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    • CommentRowNumber1.
    • CommentAuthorMike Shulman
    • CommentTimeNov 16th 2009
    • (edited Nov 16th 2009)

    Created elementary embedding to record a proof that I learned from Nate Ackermann. The upshot is that Kunen's technical argument for the inconsistency of an e.e. V\to V, and its use of choice, is unnecessary if you merely care about definable e.e.'s.

    • CommentRowNumber2.
    • CommentAuthorMike Shulman
    • CommentTimeNov 16th 2009

    And created large cardinal as a stub, mostly so that elementary embedding wouldn't be an orphan.

    • CommentRowNumber3.
    • CommentAuthorDavid_Corfield
    • CommentTimeNov 16th 2009
    Are these embeddings the same as those we spoke about in the Fraisse limits post, or is 'elementary' qualifying somehow?
    • CommentRowNumber4.
    • CommentAuthorMike Shulman
    • CommentTimeNov 16th 2009

    The embeddings we used for Fraisse limits were only required to preserve and reflect the truth of atomic statements, rather than all first-order statements.

    • CommentRowNumber5.
    • CommentAuthorDavid_Corfield
    • CommentTimeNov 16th 2009
    Thanks. Would it be worth a page differentiating types of embedding - geometric, Yoneda? Or isn't there enough in common to merit such a page?
    • CommentRowNumber6.
    • CommentAuthorMike Shulman
    • CommentTimeNov 16th 2009

    Couldn't hurt, I think.

    • CommentRowNumber7.
    • CommentAuthorjesse
    • CommentTimeMay 27th 2017
    • (edited May 27th 2017)

    I’ve formalized Urs’ observation from seven(!) years ago that an elementary embedding is a natural transformation, under Proposition 4.1. The following Remark 4.2 is closely related to Mike’s pullback condition: if you want a map MNM \to N between models to be compatible with the models’ interpretations of formulas in the theory, then the restriction (resp. pullback along N(φ)NN(\varphi) \hookrightarrow N) of your map to the interpretation M(φ)M(\varphi) of a formula ϕ\phi in MM should land in the subobject N(φ)NN(\varphi) \hookrightarrow N (resp. should come from M(φ)M(\varphi)).

    • CommentRowNumber8.
    • CommentAuthorUrs
    • CommentTimeMay 28th 2017

    Thanks. I noticed that an entry “elementary embedding” was missing from model theory - contents and so I added it. In the course of this I rearranged slightly the list of keywords at the beginning, trying to put them more in logical order. Now it starts out like this:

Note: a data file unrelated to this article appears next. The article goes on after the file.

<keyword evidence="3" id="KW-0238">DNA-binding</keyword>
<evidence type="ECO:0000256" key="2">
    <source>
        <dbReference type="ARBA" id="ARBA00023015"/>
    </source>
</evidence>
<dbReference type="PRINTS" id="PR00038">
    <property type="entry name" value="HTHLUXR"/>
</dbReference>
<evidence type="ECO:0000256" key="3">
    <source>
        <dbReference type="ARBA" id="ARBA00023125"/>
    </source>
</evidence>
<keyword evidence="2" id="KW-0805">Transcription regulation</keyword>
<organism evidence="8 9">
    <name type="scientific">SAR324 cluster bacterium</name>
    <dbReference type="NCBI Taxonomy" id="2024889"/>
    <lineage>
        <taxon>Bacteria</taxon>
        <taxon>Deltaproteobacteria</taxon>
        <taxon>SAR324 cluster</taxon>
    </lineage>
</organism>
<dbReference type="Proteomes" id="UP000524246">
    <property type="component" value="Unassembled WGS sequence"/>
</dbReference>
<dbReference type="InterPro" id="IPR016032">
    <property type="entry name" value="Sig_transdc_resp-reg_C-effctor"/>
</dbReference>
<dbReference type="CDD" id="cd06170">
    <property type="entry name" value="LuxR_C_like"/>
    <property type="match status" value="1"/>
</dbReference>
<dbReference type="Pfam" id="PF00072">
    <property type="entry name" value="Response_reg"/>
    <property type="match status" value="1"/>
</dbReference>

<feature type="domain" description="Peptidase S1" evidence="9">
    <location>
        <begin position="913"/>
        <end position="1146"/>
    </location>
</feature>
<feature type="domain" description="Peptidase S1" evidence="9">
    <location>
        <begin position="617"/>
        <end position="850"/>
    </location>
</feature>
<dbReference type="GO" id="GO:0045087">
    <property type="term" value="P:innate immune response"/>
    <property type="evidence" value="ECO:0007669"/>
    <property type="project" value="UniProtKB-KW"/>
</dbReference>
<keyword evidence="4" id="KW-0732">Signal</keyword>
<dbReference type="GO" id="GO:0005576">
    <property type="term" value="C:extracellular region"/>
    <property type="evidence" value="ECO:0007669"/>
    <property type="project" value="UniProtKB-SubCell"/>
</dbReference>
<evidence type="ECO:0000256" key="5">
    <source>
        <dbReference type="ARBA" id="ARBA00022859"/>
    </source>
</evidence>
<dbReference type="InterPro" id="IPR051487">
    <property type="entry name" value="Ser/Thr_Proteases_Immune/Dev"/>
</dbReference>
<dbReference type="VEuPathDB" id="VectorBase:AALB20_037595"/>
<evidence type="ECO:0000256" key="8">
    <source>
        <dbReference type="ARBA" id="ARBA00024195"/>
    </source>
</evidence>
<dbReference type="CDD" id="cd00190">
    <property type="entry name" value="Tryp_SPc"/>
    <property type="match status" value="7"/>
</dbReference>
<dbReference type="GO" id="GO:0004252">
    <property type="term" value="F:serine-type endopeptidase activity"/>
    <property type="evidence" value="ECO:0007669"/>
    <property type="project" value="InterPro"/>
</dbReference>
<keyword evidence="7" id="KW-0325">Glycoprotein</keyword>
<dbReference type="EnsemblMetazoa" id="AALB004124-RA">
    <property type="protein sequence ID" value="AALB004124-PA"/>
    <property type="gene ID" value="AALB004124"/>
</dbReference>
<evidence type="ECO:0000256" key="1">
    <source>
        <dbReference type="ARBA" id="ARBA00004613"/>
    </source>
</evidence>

• CommentRowNumber9.
    • CommentAuthorJohn Baez
    • CommentTimeNov 22nd 2020
    • (edited Nov 22nd 2020)

    I’m confused by this passage in elementary embedding:

    More generally, when we consider structures in a category as in categorical logic, a morphism f:MNf\colon M\to N between structures in CC is an elementary embedding if for any formula φ\varphi, the following square is a pullback:

    [φ] M [φ] N MA 1××MA n NA 1××NA n \array{[\varphi]_M & \overset{}{\to} & [\varphi]_N\\ \downarrow && \downarrow\\ M A_1 \times\dots \times M A_n & \underset{}{\to} & N A_1 \times \dots \times N A_n}

    where MA iM A_i denotes the object of CC interpreting the type A iA_i, and [φ] M[\varphi]_M denotes the corresponding subobject in CC interpreting the truth value of the formula φ\varphi.

    One problem is that the types A iA_i appear “out of the blue” - we start by saying “f:MNf\colon M\to N between structures in CC is an elementary embedding if for any formula φ\varphi…”, and none of this mentions types A iA_i. Can we add something to explain what they are, and what the [φ] M[\varphi]_M are, and what the maps [φ] MMA 1××MA n[\varphi]_M \to M A_1 \times\dots \times M A_n are? I’d do this myself if I could.

    diff, v15, current

    • CommentRowNumber10.
    • CommentAuthorDavid_Corfield
    • CommentTimeNov 23rd 2020

    It seems that the A iA_i are the types implicitly referred to earlier:

    parameters a 1,,a nMa_1,\dots,a_n\in M (of appropriate types)

    So this is typed first-order logic?

  1. Left a comment about a possibly confusing formulation.

    Peter Arndt

    diff, v16, current